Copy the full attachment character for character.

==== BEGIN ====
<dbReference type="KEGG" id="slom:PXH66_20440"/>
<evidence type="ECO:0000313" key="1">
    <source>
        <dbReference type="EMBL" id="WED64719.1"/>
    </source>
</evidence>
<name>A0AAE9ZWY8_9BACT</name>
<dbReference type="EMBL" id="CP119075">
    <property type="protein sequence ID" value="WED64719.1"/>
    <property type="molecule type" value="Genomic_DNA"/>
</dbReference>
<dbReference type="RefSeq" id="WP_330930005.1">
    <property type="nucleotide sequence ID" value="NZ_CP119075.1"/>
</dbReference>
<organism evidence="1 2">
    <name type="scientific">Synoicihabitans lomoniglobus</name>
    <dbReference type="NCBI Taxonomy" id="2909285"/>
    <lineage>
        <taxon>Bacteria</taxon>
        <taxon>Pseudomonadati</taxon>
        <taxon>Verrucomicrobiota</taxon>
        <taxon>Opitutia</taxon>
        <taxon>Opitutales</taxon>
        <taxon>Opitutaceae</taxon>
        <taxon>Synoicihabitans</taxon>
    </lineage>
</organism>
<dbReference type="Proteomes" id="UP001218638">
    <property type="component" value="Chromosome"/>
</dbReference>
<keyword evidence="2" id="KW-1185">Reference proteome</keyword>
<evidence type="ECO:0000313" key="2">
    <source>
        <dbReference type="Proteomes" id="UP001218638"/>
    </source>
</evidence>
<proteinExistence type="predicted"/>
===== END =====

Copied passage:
<dbReference type="KEGG" id="slom:PXH66_20440"/>
<evidence type="ECO:0000313" key="1">
    <source>
        <dbReference type="EMBL" id="WED64719.1"/>
    </source>
</evidence>
<name>A0AAE9ZWY8_9BACT</name>
<dbReference type="EMBL" id="CP119075">
    <property type="protein sequence ID" value="WED64719.1"/>
    <property type="molecule type" value="Genomic_DNA"/>
</dbReference>
<dbReference type="RefSeq" id="WP_330930005.1">
    <property type="nucleotide sequence ID" value="NZ_CP119075.1"/>
</dbReference>
<organism evidence="1 2">
    <name type="scientific">Synoicihabitans lomoniglobus</name>
    <dbReference type="NCBI Taxonomy" id="2909285"/>
    <lineage>
        <taxon>Bacteria</taxon>
        <taxon>Pseudomonadati</taxon>
        <taxon>Verrucomicrobiota</taxon>
        <taxon>Opitutia</taxon>
        <taxon>Opitutales</taxon>
        <taxon>Opitutaceae</taxon>
        <taxon>Synoicihabitans</taxon>
    </lineage>
</organism>
<dbReference type="Proteomes" id="UP001218638">
    <property type="component" value="Chromosome"/>
</dbReference>
<keyword evidence="2" id="KW-1185">Reference proteome</keyword>
<evidence type="ECO:0000313" key="2">
    <source>
        <dbReference type="Proteomes" id="UP001218638"/>
    </source>
</evidence>
<proteinExistence type="predicted"/>